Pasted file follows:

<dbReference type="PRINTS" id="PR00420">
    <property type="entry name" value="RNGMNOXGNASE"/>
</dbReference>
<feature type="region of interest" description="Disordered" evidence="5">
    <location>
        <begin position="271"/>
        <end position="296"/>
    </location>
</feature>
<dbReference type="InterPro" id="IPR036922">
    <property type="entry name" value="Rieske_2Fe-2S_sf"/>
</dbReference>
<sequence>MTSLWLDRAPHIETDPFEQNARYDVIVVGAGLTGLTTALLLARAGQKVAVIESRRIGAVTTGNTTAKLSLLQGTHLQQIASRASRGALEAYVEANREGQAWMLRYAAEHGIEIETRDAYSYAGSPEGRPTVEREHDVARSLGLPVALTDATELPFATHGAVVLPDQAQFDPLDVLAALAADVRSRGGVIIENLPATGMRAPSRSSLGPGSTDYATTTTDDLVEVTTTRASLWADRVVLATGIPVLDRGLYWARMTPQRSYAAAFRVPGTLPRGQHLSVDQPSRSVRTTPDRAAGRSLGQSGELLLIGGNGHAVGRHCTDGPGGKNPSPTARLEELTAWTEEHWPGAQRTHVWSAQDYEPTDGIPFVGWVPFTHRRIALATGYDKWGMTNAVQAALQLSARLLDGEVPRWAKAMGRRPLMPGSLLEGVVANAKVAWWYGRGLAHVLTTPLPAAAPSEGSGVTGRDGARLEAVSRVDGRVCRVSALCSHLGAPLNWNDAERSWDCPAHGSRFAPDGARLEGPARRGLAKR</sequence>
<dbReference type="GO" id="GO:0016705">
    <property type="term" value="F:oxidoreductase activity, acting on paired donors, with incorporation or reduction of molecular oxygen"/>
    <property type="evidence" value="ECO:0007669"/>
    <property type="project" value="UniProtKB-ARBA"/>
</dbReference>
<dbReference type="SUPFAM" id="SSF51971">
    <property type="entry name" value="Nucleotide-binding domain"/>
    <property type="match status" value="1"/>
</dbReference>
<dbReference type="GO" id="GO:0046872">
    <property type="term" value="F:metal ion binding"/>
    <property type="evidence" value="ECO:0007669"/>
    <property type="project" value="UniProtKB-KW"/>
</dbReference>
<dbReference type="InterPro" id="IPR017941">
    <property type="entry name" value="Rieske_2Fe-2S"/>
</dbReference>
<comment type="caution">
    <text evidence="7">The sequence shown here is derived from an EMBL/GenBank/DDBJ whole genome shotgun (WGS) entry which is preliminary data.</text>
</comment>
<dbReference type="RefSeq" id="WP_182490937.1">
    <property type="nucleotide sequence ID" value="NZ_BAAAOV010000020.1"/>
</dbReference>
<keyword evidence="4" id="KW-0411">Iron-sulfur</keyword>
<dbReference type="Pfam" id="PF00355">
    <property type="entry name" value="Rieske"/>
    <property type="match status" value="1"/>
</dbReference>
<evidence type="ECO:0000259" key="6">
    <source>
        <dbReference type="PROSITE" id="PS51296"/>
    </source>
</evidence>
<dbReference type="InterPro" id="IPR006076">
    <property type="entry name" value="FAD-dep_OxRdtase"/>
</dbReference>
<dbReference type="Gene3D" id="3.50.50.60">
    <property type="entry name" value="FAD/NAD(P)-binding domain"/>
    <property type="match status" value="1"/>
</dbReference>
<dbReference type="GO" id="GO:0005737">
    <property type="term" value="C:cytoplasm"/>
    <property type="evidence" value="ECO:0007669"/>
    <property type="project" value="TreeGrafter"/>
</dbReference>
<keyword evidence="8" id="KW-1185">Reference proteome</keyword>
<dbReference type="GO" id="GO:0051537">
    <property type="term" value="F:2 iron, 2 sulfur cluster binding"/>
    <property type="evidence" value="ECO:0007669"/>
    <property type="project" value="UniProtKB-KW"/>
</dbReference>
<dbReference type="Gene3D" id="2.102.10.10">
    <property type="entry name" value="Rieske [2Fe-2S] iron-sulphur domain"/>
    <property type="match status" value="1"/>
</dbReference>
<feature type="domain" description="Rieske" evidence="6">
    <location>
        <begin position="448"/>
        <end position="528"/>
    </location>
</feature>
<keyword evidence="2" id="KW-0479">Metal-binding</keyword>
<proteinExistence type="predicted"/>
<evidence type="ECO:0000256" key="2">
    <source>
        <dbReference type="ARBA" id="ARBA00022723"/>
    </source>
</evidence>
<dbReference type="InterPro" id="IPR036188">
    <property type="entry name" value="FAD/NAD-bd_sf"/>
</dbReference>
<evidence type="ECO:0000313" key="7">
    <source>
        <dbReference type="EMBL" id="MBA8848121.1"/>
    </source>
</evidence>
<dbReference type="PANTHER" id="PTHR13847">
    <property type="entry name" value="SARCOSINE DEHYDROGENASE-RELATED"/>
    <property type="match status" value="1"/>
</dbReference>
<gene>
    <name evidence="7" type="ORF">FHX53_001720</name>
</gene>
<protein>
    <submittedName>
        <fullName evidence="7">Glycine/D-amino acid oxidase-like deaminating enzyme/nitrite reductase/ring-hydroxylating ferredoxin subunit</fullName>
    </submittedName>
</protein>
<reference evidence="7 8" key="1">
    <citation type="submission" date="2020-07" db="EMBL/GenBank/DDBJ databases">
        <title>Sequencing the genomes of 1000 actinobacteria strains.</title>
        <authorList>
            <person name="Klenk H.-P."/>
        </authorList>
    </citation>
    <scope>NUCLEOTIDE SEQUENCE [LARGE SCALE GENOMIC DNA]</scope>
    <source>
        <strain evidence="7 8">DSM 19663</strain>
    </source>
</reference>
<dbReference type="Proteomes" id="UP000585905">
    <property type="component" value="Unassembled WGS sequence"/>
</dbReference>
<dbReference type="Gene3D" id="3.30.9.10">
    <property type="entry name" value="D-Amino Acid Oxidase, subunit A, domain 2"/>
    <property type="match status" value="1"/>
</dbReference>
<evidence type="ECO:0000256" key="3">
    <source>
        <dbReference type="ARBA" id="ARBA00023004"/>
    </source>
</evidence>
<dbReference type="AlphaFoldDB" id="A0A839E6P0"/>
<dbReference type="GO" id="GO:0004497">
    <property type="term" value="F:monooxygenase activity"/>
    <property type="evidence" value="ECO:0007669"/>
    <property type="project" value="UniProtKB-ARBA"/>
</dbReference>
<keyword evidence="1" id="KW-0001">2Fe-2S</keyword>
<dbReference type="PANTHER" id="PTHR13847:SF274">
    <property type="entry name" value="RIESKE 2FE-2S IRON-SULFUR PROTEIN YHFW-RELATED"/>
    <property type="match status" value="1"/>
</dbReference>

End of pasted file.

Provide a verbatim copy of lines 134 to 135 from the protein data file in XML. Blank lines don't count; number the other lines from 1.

    <property type="entry name" value="RIESKE 2FE-2S IRON-SULFUR PROTEIN YHFW-RELATED"/>
    <property type="match status" value="1"/>